Through an agreement with the Stanford Social Innovation Review, PND is pleased to be able to offer a series of articles and profiles related to the "business" of improving society.
The persistence of patriarchy in the business world is well documented. Social entrepreneurship, which is derived from business-based structures and management logic, suffers from similar problems. Women are underrepresented in the social sector among those holding the purse strings, board seats, and top leadership. Among large U.S. nonprofits, 71 percent have male CEOs and 69 percent have predominantly male boards, but 66 percent have majority-women staff, according to a survey conducted by The Chronicle of Philanthropy and New York University. There are even imbalances among the top social entrepreneurship programs, where women constitute between 32 and 42 percent of fellowships awarded by Ashoka, the Schwab Foundation for Social Entrepreneurship, and the Skoll World Forum.
Gender imbalance in social entrepreneurship is about more than just parity in numbers of men and women in leadership roles. It also concerns the persistence of patriarchy in our institutional frameworks and our models of leadership.
In what ways is social entrepreneurship patriarchal? For starters, most funding, awards, and media attention still favor the lone hero entrepreneur who envisions a change and battles opposing forces to bring it about. As South African social entrepreneur Kristine Pearson, founder of Lifeline Energy, puts it: "A man who heads a nonprofit is considered heroic or enlightened, whereas I've been patronized numerous times as the charity worker."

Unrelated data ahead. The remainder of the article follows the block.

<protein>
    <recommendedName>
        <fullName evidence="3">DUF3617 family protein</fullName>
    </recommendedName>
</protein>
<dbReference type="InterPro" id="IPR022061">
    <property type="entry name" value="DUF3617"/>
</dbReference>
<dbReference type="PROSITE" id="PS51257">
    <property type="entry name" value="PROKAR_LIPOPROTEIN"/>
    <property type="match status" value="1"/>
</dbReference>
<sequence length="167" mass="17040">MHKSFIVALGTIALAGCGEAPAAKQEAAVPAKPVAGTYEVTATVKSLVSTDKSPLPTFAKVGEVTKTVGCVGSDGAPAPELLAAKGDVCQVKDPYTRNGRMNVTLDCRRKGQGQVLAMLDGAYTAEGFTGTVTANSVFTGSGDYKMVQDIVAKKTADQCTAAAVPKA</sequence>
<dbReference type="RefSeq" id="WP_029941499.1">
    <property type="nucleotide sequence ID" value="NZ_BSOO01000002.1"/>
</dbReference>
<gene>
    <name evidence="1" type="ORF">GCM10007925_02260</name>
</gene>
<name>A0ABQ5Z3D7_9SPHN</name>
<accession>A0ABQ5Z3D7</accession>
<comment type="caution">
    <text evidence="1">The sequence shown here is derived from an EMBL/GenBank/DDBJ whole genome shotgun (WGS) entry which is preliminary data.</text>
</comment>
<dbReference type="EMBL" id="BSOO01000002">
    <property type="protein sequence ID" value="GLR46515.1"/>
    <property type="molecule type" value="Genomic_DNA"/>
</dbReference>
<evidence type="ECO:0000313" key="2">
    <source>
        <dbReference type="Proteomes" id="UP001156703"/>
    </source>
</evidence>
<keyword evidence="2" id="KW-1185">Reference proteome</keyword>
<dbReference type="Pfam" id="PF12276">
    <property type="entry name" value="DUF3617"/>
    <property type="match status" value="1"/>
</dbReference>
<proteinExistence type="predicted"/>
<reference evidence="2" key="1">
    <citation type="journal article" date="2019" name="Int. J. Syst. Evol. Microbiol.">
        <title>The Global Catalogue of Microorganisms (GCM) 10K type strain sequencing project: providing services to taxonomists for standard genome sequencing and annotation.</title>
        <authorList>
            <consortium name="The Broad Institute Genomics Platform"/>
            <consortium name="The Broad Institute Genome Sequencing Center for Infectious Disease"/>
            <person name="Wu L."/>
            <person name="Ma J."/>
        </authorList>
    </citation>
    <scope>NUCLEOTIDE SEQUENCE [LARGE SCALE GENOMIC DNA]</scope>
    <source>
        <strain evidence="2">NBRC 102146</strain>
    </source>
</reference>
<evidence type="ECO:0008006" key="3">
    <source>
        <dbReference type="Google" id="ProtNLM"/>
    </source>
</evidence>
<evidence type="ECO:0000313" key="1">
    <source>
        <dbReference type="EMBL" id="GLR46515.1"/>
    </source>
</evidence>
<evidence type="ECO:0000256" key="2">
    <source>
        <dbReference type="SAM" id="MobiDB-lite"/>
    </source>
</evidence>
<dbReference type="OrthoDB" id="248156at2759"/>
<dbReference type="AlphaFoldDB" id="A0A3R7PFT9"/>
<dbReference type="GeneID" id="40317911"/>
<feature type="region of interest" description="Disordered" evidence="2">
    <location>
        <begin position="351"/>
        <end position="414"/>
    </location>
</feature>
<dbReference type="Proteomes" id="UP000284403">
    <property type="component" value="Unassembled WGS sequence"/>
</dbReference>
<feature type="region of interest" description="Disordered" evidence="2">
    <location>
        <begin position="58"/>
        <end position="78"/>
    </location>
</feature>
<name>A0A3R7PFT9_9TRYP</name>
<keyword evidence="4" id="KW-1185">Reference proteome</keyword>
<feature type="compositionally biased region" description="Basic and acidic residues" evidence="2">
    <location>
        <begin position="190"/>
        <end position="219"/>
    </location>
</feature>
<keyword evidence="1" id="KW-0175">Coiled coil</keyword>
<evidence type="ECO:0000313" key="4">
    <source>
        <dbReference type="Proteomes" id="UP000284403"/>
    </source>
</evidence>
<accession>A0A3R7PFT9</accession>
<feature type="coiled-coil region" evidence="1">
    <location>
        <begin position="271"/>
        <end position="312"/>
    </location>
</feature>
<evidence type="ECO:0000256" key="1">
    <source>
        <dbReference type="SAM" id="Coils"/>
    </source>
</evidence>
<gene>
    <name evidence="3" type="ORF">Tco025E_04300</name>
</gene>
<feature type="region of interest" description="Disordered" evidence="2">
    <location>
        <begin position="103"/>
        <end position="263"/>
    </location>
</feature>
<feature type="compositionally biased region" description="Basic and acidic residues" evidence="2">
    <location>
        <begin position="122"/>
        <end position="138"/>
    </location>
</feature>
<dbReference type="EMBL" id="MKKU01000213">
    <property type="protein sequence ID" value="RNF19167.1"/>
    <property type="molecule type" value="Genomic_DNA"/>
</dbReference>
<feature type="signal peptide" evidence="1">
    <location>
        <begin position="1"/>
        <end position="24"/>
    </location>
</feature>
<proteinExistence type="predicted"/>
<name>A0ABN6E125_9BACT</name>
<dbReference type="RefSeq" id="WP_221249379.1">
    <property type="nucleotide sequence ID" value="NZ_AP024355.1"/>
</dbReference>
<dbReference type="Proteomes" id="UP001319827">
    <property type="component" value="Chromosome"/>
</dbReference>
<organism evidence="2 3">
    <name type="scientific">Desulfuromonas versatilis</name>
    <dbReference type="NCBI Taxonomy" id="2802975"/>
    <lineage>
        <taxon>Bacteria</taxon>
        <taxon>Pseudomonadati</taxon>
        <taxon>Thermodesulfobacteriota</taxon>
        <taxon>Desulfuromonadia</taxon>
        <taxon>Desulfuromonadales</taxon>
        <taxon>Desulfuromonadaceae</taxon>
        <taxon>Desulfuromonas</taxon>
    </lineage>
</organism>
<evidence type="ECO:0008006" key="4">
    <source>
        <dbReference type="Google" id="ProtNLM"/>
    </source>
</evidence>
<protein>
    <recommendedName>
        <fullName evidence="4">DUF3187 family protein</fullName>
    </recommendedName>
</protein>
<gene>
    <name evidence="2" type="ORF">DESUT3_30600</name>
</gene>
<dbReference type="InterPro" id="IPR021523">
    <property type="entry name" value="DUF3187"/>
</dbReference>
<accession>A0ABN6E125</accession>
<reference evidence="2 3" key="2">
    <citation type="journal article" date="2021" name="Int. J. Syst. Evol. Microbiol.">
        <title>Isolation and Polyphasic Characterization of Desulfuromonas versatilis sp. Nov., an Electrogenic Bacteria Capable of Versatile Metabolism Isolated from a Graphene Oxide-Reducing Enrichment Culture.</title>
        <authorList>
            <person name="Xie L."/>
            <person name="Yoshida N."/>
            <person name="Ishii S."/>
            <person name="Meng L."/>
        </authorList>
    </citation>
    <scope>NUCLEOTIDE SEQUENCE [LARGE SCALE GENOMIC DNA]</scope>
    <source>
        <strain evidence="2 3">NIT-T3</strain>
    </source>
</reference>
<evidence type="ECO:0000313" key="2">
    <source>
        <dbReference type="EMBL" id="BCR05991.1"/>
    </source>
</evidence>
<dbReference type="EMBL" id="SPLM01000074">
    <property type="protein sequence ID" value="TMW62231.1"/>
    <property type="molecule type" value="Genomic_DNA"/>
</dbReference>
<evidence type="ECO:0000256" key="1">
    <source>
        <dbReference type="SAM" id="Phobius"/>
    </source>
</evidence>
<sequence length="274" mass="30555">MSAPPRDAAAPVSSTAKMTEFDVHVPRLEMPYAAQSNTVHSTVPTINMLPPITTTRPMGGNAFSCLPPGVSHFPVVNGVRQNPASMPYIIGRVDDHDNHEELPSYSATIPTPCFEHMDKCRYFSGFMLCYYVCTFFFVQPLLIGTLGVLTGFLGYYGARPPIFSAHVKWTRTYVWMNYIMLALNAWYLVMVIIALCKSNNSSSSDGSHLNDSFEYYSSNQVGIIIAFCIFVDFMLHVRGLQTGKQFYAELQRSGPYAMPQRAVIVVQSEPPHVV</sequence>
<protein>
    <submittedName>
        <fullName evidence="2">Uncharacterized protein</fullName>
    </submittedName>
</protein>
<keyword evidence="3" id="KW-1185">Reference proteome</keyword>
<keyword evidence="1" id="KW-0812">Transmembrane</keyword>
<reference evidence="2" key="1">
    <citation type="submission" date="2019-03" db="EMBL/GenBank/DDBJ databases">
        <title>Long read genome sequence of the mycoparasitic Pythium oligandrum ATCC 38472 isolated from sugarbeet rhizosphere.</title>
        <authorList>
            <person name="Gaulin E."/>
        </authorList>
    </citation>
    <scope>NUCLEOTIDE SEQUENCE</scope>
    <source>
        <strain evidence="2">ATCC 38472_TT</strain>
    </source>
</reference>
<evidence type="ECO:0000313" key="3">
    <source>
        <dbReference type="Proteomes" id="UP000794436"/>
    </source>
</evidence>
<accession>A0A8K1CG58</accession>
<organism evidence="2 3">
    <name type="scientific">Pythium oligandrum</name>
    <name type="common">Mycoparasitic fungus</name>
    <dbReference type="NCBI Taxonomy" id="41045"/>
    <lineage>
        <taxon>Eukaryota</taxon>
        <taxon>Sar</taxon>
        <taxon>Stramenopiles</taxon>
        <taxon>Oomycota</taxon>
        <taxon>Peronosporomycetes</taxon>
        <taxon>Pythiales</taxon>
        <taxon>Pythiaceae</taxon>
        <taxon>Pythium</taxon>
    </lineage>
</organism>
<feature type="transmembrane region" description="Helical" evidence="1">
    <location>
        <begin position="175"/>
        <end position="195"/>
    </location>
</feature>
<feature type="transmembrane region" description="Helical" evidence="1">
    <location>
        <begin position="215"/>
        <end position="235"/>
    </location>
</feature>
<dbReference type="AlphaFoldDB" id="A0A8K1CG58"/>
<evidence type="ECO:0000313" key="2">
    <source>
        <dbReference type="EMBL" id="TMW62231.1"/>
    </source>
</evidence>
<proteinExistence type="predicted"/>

Second, as social entrepreneur Iman Bibars points out in her 2018 Social Innovations Journal piece on women social entrepreneurs, "The prevailing model of social entrepreneurship considers impact according to a definition that favors male-dominated notions of broad impact through scaling out and franchising." In other words, social entrepreneurship still emphasizes scaling products or services through one increasingly powerful enterprise built by the entrepreneur, instead of through adaptation or replication by others.
Finally, there is the money issue: The vast majority of big private donors and impact investors are men who built their wealth following the business world's tried and true patriarchal logic. As the journalist Anand Giridharadas argued in his 2018 broadside against big philanthropy, Winners Take All: The Elite Charade of Changing the World, the wealthy few have outsize influence and questionable motives over what they fund. This problem is also about women social entrepreneurs' access to funding. For example, in their "State of Social Entrepreneurship 2020" report, Echoing Green found that, among U.S. social entrepreneurs who apply for its fellowship, "male applicants tend to raise more funds than female applicants overall and on average, despite being a smaller proportion of the applicant pool."
To be sure, many traditional business approaches have their place in the ecosystem of social change. But if the social sector is going to tackle the biggest systemic problems, it needs to abandon its patriarchal slant and embrace more balanced leadership models.
New Leadership, New Models
Much of the research I've seen on women's leadership styles points us in very different directions for social entrepreneurship. For example, from their survey of sixty-four thousand people in thirteen countries representing a global spectrum of economies and cultures across five years, pollster John Gerzema and author Michael D'Antonio inventoried leadership traits most perceived as "feminine." These include collaboration, flexibility, patience, empathy, and future planning. Perceived male leadership traits, by contrast, include independence, analytical ability, pride, and decisiveness.